How racism scarred blacks in Rhodesia


The Book of Not 

By Tsitsi Dangarembga

Published by Ayebia Clarke Publishing Limited (2006)

ISBN 978-0-9547023-7-3

RHODESIA was beautiful!

Africans in Rhodesia were among the happiest colonised Africans!

These were assertions by the coloniser, who wanted to rule Africans, in Zimbabwe, for a thousand years before giving them their independence.

Is this true, was this the case?

Were Africans supposed to be grateful for colonisation; did it benefit and serve them?

Prolific award winning writer and film-maker Tsitsi Dangarembga, in her book, The Book of Not, a sequel to the hugely successful and acclaimed Nervous Conditions tells us otherwise.

Here is a story of an African, narrating her experiences during the supposedly ‘beautiful’ days of Rhodesia.

The book is set during the peak of the country’s liberation struggle.

Tambu, who has completed her primary school gets admitted to a mission secondary school, The Young Ladys’ College of the Sacred Heart. 

By admission into the school, she is considered one of the few lucky Africans to attend a ‘whites only’ institution where the oppressive minority rulers deem themselves benevolent to the ‘poor’ Africans.

Naturally, Tambu is excited and believes her hopes and dreams are coming to fruition in a soul-and-spirit-nourishing environment. But alas, she is about to face a nasty and horrible reality.

The school is not a nurturing and enriching environment for black students. 

Studies have shown that the impact of racism on black children, particularly in schools, results in trauma, health problems and learning difficulties for the victims with a report in the US which looked at 121 different published research reports on the impact of racism, conducted over decades, showing that racism led to ‘wear and tear’ on the bodies of children over time, causing depression, anxiety and physical health problems such as gastrointestinal problems, heart disease and nervous conditions.

“It’s pretty consistent and strong, this link between racism and poor physical health as well as mental health,” according to Monnica Williams, the African-American psychologist on racism. 

“Getting constant messages that they are not good enough results in many blacks having reduced self-esteem and internalised hatred,” said Williams.  

Dangarembga, in her book, succinctly and painfully captures among other issues the racism that was experienced by black people during Rhodesia.

Racism is alive and rife in the school in which Tambu enters with high optimism.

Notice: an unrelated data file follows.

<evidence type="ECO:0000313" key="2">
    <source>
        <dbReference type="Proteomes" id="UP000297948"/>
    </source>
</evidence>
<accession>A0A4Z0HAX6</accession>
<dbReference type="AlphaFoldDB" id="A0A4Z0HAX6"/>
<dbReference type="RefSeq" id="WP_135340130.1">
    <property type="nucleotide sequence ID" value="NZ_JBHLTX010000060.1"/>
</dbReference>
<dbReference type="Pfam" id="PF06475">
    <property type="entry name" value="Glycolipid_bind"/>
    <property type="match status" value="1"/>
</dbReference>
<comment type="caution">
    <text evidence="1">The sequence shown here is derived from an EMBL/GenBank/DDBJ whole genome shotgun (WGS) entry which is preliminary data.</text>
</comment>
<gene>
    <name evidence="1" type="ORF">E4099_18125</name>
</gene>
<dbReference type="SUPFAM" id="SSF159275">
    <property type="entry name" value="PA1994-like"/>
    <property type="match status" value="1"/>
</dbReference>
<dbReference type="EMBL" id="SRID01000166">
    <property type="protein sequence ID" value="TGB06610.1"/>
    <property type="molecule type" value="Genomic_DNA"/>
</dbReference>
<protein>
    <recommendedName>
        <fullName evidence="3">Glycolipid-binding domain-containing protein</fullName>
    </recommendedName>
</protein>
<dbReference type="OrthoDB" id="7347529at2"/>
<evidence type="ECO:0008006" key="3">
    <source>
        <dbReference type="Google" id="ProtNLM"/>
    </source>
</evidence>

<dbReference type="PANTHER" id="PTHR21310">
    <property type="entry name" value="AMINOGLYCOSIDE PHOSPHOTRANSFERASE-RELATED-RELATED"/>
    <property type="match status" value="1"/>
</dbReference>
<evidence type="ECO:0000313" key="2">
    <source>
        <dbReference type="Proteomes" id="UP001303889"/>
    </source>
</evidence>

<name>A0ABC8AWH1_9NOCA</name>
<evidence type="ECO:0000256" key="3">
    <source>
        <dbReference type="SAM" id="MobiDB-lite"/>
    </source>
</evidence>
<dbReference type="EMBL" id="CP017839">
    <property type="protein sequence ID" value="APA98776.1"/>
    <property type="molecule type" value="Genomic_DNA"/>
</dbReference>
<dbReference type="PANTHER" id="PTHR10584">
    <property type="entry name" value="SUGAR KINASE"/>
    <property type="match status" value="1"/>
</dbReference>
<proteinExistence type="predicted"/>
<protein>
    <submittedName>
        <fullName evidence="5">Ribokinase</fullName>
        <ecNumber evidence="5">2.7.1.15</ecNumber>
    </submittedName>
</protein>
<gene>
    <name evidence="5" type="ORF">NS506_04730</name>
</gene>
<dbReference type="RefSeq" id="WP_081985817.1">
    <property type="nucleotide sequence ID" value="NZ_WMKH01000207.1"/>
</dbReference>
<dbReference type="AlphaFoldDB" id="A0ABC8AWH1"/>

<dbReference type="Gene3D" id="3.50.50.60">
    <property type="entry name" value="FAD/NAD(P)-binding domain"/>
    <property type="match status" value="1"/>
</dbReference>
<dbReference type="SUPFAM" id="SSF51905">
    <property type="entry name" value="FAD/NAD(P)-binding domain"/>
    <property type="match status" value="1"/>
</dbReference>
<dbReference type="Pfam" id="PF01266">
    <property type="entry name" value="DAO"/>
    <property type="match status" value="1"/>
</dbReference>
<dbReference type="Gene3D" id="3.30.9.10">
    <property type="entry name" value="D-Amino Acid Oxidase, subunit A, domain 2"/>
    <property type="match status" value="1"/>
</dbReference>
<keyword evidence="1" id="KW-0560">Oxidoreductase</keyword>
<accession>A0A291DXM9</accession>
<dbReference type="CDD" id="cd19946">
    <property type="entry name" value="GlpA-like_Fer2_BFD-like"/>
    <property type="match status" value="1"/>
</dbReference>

“I knew what I wanted. My desires in that initial year were positive: to achieve, achieve, achieve some more. I was going to learn until I had more learning than anyone about me…,” says Tambu in the book.

For starters, the black students are housed in hostels far less glamorous compared to those of their white counterparts. 

“The rooms on the junior corridor were meant to accommodate four pupils each, but we were six girls in the dormitory,” says Tambu.

“Anastasia…who was in the fifth form and technically should have have had a room all to herself with a washbasin up on St Sophie’s corridor, but because of the systems that Miss Plato loved was still in the African dormitory.”

Dangarembga, in her book, shows us the gory details surrounding the so-called favours that made Rhodesian Africans a ‘happy’ lot.

Victims of racism are said to live in a state of constant trauma, experiencing it as a violent assault and in its quiet forms, such as white privilege, which is conscious or unconscious stereotyping of white people as inherently superior because they are white.

“Only now did I realise from the soft warmth upon my skin that Sister and I were in physical contact…I was appalled at having let my skin and this white person’s touch,” says Tambu. 

“So my first impression was I had soiled my teacher in some way. I liked her and I did not want to do that.”

That is how racism had scalded the ‘happy’ Africans; in them, a fear of getting into contact with white people had been instilled.

The black students were not only afraid of their white teachers, they were afraid of white students too.

“I was praying Ntombi would come quickly from the dormitories and stand behind me. That way the agony of fear of bumping into a white girl who stood behind you if anyone moved suddenly would be hers, not mine. We spent a lot of time consumed by this kind of terror. We didn’t speak of it among ourselves. It was all too humiliating, but the horror of it gnawed within us,” says Tambu.

Africans, in these elite institutions, experienced verbal and non-verbal discriminatory actions which demeaned their person’s racial heritage and identity. 

“It is, said Sister Emmanuel furiously, it is the African dormitory…I am aware the girls in the African dormitory may not be cognisant of the reasons why such articles should not be deposited in toilet bowls, but this is one of the reasons you are brought here…to polish your behaviour…a sewerage system is expensive. It is not, is that clear, to be clogged up with your personal hygiene items!” says Tambu. 

These were some of the indignities suffered by Africans at the hands of whites in Rhodesia.



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